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Coffeepot Chatter: Nepotism

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Maria: (Reading email.) Tom, my niece will be home from college in a few weeks and is asking if we have temporary jobs for the summer. I know we are hoping to hire someone part time to do filing . . .

Tom: Yeah, but she shouldn’t work with us.

Maria: Not even on a temporary basis?

Tom: Not a good idea, she’s your relative. The university policy states relatives should not work in the same department as another relative. Another department should be ok.

Maria: How do I find out which departments have summer work available?

Harry: Some departments regularly need summer help. Other departments may post wage/hourly positions on the HR web pages.

Maria: Oh yes, I’d forgotten about that. I’ll take a look at it. Thanks.


    The word nepotism is from the Latin word nepos, nepotis (m. "nephew”), and it’s no wonder. Would Caligula have gotten the job of emperor if it weren’t for his great uncle Tiberius

    These days, nepotism in the workplace is viewed as favoritism toward any family member and could include:
  • Helping someone get a job, just because he or she is a relative
  • Giving preferred work assignments to a relative
  • Overlooking performance issues
  • Giving a promotion that is not warranted by merit or qualifications
  • Making other decisions that favorably impact a relative based solely on his or her relationship.
In general, making any employment decision based on kinship alone is considered nepotism.

Is It Illegal?

    Most people would agree that giving anyone preferential treatment based on a relationship or anything other than merit and qualifications is unfair. However, hiring a relative isn’t illegal.

    Still, having relatives working closely with one another can have a negative impact in the workplace. Whether the nepotism is real or only perceived, it can affect other working relationships and overall office morale. That’s why Lehigh has a detailed nepotism policy (Human Resources Policy #203 Employment and Placement of Relatives) which defines what a “close relative” is, and states, in part:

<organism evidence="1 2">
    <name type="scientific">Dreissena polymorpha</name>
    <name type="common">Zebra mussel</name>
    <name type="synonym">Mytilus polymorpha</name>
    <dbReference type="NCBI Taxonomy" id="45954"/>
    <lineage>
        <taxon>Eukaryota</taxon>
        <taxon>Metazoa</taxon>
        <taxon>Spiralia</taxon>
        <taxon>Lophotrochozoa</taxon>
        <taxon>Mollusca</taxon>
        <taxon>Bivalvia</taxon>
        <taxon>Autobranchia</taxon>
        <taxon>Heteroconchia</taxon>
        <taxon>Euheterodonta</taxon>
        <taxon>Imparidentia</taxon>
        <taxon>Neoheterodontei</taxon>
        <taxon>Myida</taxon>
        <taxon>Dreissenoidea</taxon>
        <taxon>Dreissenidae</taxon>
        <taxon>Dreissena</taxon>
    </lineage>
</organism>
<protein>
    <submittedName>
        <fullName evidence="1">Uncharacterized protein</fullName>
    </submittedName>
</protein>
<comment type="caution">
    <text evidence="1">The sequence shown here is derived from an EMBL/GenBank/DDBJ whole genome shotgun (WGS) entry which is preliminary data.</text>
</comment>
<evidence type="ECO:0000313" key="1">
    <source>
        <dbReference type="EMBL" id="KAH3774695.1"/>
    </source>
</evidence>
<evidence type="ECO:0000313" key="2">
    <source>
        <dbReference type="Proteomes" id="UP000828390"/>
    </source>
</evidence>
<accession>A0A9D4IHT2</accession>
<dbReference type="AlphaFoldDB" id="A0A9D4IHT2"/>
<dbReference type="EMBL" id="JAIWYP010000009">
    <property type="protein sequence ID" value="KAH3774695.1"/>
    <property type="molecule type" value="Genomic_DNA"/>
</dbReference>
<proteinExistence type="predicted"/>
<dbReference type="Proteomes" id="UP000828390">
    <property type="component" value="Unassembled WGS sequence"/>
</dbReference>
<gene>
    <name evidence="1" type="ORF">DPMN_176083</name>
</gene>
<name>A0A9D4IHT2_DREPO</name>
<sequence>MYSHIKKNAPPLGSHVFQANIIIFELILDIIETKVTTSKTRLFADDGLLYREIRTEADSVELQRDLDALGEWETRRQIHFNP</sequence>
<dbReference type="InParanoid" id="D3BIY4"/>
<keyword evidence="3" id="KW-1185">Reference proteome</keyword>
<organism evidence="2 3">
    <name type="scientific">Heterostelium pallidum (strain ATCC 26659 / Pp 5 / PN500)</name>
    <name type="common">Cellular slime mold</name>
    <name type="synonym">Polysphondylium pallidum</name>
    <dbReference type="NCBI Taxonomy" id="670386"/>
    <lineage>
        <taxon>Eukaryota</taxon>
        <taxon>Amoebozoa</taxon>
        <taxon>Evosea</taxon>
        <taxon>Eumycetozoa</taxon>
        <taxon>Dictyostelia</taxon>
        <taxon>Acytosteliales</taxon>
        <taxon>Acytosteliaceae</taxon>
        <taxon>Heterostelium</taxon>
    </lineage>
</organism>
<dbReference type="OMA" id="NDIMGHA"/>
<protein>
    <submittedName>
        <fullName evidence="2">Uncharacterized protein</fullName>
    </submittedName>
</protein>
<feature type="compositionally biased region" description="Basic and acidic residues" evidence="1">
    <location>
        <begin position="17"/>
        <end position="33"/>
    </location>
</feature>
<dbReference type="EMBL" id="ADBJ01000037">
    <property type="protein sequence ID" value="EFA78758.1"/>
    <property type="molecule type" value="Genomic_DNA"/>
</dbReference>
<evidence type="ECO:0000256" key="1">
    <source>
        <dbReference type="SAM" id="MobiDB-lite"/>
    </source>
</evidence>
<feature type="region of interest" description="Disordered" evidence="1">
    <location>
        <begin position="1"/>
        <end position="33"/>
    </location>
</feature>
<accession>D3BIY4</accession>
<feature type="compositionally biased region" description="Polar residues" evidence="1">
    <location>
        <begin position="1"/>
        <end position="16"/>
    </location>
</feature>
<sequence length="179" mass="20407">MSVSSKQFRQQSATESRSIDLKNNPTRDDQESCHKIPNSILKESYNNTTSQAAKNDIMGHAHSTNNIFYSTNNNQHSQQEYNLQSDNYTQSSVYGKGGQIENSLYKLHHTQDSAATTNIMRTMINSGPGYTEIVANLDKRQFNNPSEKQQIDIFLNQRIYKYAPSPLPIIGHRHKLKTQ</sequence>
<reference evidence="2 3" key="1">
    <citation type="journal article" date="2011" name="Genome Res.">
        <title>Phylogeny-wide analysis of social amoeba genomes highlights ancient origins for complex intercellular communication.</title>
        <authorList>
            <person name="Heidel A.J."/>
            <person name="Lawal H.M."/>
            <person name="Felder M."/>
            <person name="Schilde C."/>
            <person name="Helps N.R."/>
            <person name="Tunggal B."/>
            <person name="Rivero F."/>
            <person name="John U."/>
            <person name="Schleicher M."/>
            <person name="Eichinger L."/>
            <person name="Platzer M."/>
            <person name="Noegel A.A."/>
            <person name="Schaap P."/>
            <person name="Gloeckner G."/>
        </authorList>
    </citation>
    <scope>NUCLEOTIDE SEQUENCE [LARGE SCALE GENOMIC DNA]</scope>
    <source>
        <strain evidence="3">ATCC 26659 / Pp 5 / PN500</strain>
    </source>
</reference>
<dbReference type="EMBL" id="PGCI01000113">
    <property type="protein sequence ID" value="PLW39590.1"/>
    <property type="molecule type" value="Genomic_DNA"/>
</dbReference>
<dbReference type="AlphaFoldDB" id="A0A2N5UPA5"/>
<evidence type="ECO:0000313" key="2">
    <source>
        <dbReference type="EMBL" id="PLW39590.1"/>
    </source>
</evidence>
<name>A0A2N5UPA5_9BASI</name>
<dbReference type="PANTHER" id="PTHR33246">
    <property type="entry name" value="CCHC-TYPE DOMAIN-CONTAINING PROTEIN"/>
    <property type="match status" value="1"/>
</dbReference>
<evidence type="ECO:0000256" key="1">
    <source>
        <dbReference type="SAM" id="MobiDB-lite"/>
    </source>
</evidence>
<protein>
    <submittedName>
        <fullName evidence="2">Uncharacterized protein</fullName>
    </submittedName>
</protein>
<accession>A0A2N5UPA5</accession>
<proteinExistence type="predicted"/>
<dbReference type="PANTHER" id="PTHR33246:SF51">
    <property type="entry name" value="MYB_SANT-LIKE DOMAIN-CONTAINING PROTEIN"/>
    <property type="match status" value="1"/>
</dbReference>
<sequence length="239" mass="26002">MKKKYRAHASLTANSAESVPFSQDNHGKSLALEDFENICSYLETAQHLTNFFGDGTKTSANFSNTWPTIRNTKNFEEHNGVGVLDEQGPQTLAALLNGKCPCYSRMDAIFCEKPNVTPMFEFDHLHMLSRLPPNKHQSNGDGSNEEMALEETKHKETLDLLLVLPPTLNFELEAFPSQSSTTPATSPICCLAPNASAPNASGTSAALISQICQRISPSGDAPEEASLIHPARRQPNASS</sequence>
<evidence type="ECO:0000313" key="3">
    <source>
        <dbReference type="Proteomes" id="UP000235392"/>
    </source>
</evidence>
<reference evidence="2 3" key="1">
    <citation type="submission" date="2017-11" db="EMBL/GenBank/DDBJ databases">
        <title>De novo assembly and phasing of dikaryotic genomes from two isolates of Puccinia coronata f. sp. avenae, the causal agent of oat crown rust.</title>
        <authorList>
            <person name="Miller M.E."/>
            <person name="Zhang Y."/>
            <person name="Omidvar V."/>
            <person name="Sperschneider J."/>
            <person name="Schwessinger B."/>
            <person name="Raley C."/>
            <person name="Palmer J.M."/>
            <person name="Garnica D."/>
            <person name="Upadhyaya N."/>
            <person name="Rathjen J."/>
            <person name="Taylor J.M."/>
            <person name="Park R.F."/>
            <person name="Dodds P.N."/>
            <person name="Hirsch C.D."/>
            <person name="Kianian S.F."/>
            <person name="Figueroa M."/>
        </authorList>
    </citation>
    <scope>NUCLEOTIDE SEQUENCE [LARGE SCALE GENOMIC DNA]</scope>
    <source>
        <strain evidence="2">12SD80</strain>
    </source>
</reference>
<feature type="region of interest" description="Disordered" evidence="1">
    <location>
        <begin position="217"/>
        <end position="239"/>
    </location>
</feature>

… university faculty and staff members are not to initiate or participate in university decisions involving a direct benefit (for example, initial appointment, reappointment, promotion, salary, or leave of absence) to their relatives.

Tips For Following Lehigh Policy


    The Lehigh nepotism policy is straightforward, but here are a few friendly Roman Empire reminders to ensure that you or your office remains in compliance:

  • Build Hadrian’s Wall: Lehigh’s policy states that “no individual shall be employed in a department or area under the supervision of a close relative who has or may have a direct or indirect effect on the individual’s progress, performance, or welfare.” This “wall” of separation is important for maintaining morale and avoiding potential conflicts of interest.
  • Amor Vincit Omnia: Love may conquer all things, but in the workplace, it can present challenges. It is not unusual for colleagues to become close relatives in the course of their working relationships. If this happens between people who have a supervisory reporting relationship, the policy states that “continued employment in that department can occur provided a satisfactory arrangement is outlined and approved in advance by the appropriate vice president and the Associate Vice President for Human Resources. To avoid awkward work situations, these arrangements will restrict any supervising family member from making decisions that will directly affect a relative and will restrict access to relevant confidential information.”
  • Et Tu Brute?:  Yes, even Brutus (if he were a wage or temporary employee) would have to comply with the policy. So, as Tom tells Maria in the dialogue above, her niece should look for a position in another part of the university.
  • What About Romulus And Remus?: Finally, the policy recognizes there can be circumstances where employment of two members of the same family in a single work area is desirable. In such cases, if a supervisory relationship results, the policy’s application may be appealed to the appropriate vice president and the Associate Vice President for Human Resources.

    If you need more information about the university’s policy on employment of relatives, please contact Judy Zavalydriga (extension 83897, jaz308@lehigh.edu) or Linda Parks (extension 85195, linda.parks@lehigh.edu) in the HR Office.

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Spotlight is published monthly by Human Resources. Please address any comments to Hillary Kwiatek, Spotlight Editor, Human Resources, 428 Brodhead Avenue, send email to hik210@lehigh.edu, or call extension 85165.

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